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Lack of sex education in GOP states puts students at risk

An assortment of contraceptives such as Plan B and condoms provided by Planned Parenthood Generation Action at the Sex and Relationships photoshoot. Sex-ed is an important part of K-12 education, and the risk of losing the curriculum in schools can lead to an increase in unwanted teen pregnancies and STIs. BRITTNEY DIETZ/THE STATESMAN

Although it may be a cliche, there is some truth to the trope ‘it takes a village to raise a child’ — whether it be through teachers, pediatricians, athletic coaches or politicians who create laws directly affecting youth. But in some states across the U.S., the adults in charge of youth policies are not doing their part in ensuring quality education for all. 

According to an Associated Press article, GOP-led states are at risk of losing sex education curricula in their schools. This idea was amplified after the emergence of the “parents’ rights” movement, whose main concern is dismantling inclusive LGBTQ+ sex education. Republican leaders and parents are trying to ensure that it is the parents’ choice to allow their children to take part in any sex education. 

So what can we expect in the absence of sex education at K-12 institutions if these policies are implemented?

Lack of sex education for all youth may lead to an increase in unwanted teen pregnancies and sexually transmitted infections (STIs). Since GOP state leaders tend to oppose abortion rights, minimizing unwanted pregnancy is crucial in these states to protect teens from potential physical, emotional and financial harms. In fact, teen birth rates are much higher in states that ban abortion and have minimal sex education curricula.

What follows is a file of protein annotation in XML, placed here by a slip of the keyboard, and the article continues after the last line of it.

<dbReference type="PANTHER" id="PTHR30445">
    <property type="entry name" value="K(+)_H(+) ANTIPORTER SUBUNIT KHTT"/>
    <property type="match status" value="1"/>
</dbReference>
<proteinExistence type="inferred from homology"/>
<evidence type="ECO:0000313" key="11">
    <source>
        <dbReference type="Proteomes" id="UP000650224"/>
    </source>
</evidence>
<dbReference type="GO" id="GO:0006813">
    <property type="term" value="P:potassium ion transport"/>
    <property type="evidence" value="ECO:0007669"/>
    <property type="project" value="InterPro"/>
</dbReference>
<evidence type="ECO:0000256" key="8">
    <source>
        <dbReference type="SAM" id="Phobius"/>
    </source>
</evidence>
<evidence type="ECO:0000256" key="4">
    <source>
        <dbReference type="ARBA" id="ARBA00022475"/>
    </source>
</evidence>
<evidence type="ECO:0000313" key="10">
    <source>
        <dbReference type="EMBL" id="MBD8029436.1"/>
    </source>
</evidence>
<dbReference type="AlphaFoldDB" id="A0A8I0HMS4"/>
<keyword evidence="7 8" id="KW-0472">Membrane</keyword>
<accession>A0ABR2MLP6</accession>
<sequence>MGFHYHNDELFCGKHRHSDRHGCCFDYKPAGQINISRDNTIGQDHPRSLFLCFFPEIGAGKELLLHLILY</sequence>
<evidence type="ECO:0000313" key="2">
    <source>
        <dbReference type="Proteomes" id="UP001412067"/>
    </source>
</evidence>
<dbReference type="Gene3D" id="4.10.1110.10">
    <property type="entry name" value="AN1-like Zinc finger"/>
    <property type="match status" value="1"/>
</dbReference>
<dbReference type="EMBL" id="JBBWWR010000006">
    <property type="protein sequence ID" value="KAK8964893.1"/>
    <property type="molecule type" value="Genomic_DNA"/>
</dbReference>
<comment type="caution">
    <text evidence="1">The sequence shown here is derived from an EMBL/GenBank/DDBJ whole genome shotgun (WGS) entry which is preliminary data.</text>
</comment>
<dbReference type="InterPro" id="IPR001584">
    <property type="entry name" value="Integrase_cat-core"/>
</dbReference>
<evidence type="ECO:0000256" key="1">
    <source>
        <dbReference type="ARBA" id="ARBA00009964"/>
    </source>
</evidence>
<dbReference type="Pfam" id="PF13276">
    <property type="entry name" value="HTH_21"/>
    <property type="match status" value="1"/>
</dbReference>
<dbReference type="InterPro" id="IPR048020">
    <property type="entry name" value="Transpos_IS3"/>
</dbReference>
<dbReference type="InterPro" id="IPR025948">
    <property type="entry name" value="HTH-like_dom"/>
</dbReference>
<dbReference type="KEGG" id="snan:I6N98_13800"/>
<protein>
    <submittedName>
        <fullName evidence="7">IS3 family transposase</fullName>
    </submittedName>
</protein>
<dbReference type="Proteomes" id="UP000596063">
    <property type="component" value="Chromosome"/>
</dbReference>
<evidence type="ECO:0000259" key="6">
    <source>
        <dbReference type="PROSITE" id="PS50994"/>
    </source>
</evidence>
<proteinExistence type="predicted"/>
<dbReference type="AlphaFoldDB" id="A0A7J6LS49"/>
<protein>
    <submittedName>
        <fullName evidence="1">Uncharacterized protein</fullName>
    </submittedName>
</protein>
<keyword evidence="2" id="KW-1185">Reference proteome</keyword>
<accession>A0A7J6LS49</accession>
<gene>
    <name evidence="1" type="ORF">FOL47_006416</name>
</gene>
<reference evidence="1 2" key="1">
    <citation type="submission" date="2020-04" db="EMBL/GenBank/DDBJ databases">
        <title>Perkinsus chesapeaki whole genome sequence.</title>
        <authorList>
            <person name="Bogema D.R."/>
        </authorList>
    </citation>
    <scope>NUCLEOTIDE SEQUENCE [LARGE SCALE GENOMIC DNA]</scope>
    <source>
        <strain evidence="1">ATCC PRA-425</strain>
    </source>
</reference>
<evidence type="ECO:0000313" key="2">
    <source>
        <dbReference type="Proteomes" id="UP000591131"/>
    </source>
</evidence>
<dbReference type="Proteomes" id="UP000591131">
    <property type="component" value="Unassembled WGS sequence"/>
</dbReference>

Moreover, the number of contracted sexually transmitted disease (STD) cases has risen again since the COVID-19 pandemic — reaching more than 2.5 million cases of syphilis, gonorrhea and chlamydia according to the CDC’s 2022 statistics

GOP-led states are especially at higher risk; out of the top 10 states with the highest rate of STDs, eight are Republican-controlled states. 

Many of the Republican voters who oppose mandatory sex education argue that it is the parents’ responsibility to determine what constitutes appropriate sex education for their children. But this begs the question: is sex education really taught at home?

According to OnePoll, one in five parents are not willing to have conversations about sexual matters with their kids at all. Even the parents who discuss sex education with their kids tend to avoid more complex topics, such as birth control and consent.

While sex education in schools is taught by qualified instructors, parents may not have the same level of professional expertise. Not only do they tend to avoid harder topics, but their own lack of education can lead to misinformation. For instance, older generations who are more socially conservative may be more likely to still believe in myths regarding sexual assault, such as victim-blaming for dressing or acting in a “sexually provoking way,” or believing that victims could have prevented it if they wanted to. A study from the International Society for the Study of Individual Differences’ journal proves that individuals with sexually conservative views are more likely to accept these myths.

Furthermore, teenagers are more likely to seek sexual information from peers and teachers than parents. We must keep these resources open, allowing for spaces where minors feel comfortable participating in honest outreach discussions.